Abstracts: ISEE 21st Annual Conference, Dublin, Ireland, August 25–29, 2009: Poster Presentations
Phthalates are ubiquitous contaminants in humans and are of concern due to reproductive and respiratory effects. Food is considered a major source of phthalates. However, by three months infants exhibit a range of phthalate levels, unlikely to be explained exclusively by breast milk or formula intake. This pilot study uses urinary biomarkers for five major phthalates in infants from Vancouver, BC, at three-months of age to evaluate exposure from baby products and home furnishings.
The cohort of 150 infants and their families was recruited as part of a pilot for the Canadian Healthy Infant Longitudinal Development cohort (CHILD). A home and phthalate intake assessment (questionnaire, visual inspection, floor dust sample), and urine sample was conducted at three months old. Urine was analyzed for the monoester metabolites of di(2-ethyhexyl) phthalate (DEHP), benzyl butyl phthalate (BBzP), di-n-butyl phthalate (DnBP), di-methyl and di-ethyl phthalate (DMP, DEP) using automated on-line solid phase extraction and separation with HPLC and isotope-dilution tandem mass spectrometry.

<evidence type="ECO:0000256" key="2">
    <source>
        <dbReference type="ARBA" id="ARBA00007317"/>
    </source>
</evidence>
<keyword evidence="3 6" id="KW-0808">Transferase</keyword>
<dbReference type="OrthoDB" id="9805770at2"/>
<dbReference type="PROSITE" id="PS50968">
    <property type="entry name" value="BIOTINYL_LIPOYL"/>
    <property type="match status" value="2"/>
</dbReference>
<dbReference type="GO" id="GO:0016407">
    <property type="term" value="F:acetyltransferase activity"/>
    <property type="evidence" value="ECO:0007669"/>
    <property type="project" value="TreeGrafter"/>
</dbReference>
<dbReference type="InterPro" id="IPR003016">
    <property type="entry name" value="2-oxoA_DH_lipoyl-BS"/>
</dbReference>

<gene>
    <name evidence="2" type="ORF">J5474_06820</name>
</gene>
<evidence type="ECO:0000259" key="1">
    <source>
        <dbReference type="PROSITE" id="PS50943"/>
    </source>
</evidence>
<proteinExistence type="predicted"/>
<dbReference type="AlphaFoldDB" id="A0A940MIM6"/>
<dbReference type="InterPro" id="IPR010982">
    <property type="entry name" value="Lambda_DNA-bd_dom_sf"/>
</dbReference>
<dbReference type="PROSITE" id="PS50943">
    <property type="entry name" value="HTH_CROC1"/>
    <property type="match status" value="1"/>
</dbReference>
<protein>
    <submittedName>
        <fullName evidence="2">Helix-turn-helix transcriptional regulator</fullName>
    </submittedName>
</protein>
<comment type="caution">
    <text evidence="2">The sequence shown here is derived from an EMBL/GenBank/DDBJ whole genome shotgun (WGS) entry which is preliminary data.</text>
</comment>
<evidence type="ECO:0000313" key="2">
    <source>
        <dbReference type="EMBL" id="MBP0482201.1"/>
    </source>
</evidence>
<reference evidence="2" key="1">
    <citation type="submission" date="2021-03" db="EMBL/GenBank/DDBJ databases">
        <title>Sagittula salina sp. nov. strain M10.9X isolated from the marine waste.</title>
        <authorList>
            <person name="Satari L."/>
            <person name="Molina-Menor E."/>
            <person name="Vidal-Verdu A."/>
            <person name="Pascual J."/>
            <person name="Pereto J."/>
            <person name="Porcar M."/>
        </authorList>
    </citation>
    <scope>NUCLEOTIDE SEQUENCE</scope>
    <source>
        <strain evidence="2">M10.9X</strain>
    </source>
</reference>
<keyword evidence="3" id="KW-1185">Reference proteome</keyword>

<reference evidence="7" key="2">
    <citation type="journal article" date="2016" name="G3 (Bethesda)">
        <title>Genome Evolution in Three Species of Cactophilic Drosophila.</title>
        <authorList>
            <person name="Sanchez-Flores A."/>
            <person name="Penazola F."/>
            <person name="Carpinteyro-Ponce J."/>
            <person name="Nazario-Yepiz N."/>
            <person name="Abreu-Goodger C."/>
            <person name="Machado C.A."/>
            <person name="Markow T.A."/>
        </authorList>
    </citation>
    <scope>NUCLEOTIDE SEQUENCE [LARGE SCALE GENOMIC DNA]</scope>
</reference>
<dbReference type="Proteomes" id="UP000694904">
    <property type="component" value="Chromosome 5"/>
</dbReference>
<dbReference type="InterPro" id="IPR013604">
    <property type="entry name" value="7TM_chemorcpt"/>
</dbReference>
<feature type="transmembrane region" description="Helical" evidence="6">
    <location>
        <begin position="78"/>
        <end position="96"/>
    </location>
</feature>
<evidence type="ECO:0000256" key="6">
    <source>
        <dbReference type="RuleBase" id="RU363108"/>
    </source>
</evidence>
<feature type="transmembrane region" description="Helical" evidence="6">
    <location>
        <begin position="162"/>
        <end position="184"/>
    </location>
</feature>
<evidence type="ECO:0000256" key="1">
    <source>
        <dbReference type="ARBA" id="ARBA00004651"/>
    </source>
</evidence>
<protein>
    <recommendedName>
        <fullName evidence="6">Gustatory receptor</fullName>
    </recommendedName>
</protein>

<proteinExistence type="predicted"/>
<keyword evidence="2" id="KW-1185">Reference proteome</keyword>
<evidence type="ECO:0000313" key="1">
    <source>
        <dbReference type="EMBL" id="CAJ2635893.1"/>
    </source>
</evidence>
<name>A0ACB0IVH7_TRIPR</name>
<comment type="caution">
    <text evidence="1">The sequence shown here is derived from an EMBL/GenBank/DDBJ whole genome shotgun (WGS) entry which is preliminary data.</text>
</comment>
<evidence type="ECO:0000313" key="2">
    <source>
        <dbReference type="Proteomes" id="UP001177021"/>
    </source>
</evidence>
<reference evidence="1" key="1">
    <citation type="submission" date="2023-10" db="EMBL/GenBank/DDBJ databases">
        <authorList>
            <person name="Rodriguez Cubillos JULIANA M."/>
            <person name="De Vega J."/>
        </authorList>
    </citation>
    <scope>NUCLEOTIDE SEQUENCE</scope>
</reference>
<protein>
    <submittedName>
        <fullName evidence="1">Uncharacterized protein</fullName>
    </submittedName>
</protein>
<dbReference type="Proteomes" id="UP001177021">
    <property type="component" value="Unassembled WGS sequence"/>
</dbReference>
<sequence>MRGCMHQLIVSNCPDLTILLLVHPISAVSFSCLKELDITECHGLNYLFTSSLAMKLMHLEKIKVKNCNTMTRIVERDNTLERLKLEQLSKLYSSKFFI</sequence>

The first 48 urine samples showed a range of exposure for the metabolites of DEHP, BBzP, DnBP, DMP and DEP. 3.6–5.9–fold differences were found in mean values of the interquartile range (25th−75th percentile). In preliminary analyses, use of a plastic pacifier, skin products, laminate or vinyl flooring, and presence of a household member working with hazardous materials was more common in the highest exposure quartile, except for mono- (2-ethyl-5-oxohexyl) phthalate one of three metabolites of DEHP. The type of diaper, diaper creams or use of diaper wipes, was not associated with the upper quartile of any phthalates. Phthalates levels in house dust are pending.
These preliminary results from a pilot study of the CHILD birth cohort suggest that phthalate exposures in these three-month-old infants are associated with behavioural and home indoor environmental characteristics.